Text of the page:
Perhaps it is best to think of Abyss’s defining feature — the massive, coffin-nail pounding, beast-rising-out-of-the-sea slogging, doom-heralding shagreen riffs which serves as its spines, telsons, embrace, and bone-blunted fangs — as armor; armor with which Chelsea Wolfe is fully confronting the darkest aspects of her canon thus far, dragging them from out of the periphery.
After all, one requires armor both to descend into the abyss or rise high enough, fast enough, violently enough to escape it, as well as to battle monsters; it is the protection, weapon, and equalizer, and of course traditionally rendered in metal.
Plagued by sleep paralysis, which chokes the eventide with paranoia and demons, and subject to the same heartbreaks and sufferings of the human condition as any of the rest of us, with Abyss Wolfe puts front and center this darkness and uses it as both a bludgeon and catalyst. The gritty funeral dirges are the album’s sonic trademark and ligament, plodding in the sense that a monster or colossus or god or great machine is plodding, carrying within them the inevitable exigency of any of these; these muscular throes sweep through the album like black rivers, and they are, in their rhapsodic and terrifying immensity, like an Isambard Kingdom Brunel masterwork, miniatures abysses in and of themselves, enormous and horrifying, beautiful and inspiring all at once. They sound like the death rattle of an enormous beast.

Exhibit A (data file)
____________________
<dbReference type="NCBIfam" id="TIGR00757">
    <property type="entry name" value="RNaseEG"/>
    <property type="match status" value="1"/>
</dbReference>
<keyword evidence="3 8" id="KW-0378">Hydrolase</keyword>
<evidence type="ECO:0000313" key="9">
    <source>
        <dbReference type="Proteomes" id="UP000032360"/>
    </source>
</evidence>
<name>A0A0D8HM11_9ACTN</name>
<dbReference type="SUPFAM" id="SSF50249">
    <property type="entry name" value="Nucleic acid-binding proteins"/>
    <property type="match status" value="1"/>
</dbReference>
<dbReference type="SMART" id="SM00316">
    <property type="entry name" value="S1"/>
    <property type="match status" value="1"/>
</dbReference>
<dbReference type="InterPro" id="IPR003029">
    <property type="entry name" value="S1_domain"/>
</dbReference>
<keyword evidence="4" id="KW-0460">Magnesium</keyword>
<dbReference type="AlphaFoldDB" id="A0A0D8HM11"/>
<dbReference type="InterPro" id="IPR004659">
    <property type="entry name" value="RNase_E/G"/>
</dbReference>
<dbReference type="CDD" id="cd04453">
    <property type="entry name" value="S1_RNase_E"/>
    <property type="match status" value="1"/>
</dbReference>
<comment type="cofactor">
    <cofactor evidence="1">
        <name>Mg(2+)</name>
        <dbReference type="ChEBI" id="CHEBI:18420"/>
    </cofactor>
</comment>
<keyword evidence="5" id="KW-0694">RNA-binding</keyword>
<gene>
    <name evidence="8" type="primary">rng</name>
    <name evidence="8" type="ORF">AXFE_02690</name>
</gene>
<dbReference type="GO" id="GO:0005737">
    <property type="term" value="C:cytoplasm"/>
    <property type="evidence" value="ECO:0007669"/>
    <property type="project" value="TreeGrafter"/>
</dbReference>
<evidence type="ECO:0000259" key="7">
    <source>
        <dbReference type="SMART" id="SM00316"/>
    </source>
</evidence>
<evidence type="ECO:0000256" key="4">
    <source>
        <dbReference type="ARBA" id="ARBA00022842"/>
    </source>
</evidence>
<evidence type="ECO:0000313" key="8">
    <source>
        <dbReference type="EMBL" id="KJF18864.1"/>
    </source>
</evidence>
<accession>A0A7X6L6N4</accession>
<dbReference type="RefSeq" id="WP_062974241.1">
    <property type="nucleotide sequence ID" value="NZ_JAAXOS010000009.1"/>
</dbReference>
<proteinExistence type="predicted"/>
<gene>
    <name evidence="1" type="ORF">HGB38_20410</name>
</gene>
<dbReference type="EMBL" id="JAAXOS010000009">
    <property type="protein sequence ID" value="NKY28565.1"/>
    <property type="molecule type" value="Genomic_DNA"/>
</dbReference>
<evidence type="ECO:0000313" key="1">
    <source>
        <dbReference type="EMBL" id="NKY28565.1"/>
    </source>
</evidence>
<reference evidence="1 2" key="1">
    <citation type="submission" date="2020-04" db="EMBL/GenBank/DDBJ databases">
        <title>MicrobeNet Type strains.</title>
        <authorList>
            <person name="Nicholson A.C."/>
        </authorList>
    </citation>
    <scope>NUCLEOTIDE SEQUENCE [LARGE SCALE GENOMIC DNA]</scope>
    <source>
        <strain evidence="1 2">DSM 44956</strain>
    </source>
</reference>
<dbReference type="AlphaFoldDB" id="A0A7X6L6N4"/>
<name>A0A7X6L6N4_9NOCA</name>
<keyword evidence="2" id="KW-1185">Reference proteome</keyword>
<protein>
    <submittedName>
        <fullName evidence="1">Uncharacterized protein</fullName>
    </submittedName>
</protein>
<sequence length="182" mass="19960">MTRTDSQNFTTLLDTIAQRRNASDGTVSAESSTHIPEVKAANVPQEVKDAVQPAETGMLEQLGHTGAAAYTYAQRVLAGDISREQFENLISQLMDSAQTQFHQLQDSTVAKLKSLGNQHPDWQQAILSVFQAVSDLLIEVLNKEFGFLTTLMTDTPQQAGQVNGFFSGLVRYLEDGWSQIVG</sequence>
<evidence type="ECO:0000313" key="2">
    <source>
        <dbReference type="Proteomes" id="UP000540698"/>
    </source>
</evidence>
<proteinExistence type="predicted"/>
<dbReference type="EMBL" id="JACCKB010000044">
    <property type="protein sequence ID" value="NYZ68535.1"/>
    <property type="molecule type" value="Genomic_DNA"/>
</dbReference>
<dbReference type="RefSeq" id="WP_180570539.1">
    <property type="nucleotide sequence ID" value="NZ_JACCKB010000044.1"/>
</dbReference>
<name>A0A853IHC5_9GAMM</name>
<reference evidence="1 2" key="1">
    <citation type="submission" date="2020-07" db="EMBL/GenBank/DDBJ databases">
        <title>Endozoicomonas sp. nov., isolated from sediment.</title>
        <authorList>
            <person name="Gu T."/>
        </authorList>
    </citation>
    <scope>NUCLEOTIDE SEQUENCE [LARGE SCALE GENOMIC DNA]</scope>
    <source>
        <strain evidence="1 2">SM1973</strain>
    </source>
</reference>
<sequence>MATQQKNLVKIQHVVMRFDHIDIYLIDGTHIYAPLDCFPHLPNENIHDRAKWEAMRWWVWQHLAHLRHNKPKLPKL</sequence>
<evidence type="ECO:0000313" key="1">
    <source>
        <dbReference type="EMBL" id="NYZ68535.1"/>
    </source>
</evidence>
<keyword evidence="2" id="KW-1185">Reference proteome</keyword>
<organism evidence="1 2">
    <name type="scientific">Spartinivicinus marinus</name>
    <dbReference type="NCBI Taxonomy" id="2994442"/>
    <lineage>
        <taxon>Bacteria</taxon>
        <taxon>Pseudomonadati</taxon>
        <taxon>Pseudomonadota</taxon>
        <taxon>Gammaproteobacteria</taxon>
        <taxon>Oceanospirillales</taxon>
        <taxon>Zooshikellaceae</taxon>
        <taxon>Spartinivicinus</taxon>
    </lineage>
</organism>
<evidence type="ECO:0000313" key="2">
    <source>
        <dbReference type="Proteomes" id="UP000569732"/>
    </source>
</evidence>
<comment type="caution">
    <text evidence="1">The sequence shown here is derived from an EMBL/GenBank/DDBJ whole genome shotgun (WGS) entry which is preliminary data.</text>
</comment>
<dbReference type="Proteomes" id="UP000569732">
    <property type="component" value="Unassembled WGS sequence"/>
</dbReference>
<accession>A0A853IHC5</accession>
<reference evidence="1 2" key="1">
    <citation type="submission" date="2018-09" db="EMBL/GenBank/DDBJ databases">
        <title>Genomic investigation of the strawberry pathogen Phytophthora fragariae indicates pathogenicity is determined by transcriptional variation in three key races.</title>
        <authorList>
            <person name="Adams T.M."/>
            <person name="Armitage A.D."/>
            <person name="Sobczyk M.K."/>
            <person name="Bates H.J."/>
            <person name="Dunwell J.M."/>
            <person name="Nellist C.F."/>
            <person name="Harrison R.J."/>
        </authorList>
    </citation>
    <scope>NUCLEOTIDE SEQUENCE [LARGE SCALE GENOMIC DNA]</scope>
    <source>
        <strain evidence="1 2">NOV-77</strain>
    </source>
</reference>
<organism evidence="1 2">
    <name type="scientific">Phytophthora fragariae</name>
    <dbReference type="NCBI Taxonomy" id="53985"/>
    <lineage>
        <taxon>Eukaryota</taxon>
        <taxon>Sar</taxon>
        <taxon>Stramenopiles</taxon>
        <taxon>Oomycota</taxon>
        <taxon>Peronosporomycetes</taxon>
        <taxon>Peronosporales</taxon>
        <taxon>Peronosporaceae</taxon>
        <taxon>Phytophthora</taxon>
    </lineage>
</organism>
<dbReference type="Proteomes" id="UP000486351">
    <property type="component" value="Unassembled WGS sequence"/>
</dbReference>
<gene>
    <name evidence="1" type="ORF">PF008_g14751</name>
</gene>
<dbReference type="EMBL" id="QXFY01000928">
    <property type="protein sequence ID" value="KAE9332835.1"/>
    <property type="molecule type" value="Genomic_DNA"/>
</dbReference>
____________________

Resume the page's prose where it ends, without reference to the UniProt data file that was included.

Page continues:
More impressive than these savage runs and assaults are the deftness with which Wolfe avails herself of them; far from one note — simple aggression — Wolfe harnesses the savage, almost atavistic sounds she's unleashing and imbues each with distinctive properties capable of a surprising variety of affects.
“Carrion Flowers,” already scoring glimpses of apocalyptic zombie dramas, moves with the dread feeling of organic machinery one finds in the works of H.R. Giger; it sounds practically powered by steam, and when the inevitable power of the black river runs through, batters up against the listener like breakers on a rocky shore, one can be forgiven for feeling, somewhat exhilaratingly, as under attack.
Juxtapose the breakers with the ascending fuzz of “Iron Moon” — in which it feels as if Wolfe is constantly working out of one abyss, slowly and with great pain and pulchritude, only to be lofting into another, as if climbing out of a spider hole which opens into the exosphere — and Wolfe’s unholy ability to commune with, and command, distortion becomes clear.
Abyss is built around dichotomy: sleep being stress, doom becoming hope, and, most obvious of all, the quiet/loud dynamism which powers the album. Add to the contrasting mix as well Wolfe’s voice, clear, knifing, and ethereal as her guitars are opaque and ragged. One never gets the impression that she's battling against or drowning within her riptides; instead the vocals and guitars assume a kind of subservient relationship, the voice somehow calling, from out of the void, the raging whorl.
“After the Fall” serves as perhaps the best microcosm of Abyss’s structures and strengths. Stripped of its flesh and bones and left nothing but a heartbeat, the song tosses on leering, slasher flick score swells and a calamitously building sense of forthcoming eruption before escaping into a shimmering, eerie elysian moment of gentle notes, points of light — bioluminescent jellies in their abyssal home — before crashing down, with violent urgency, upon those tiny lights and us.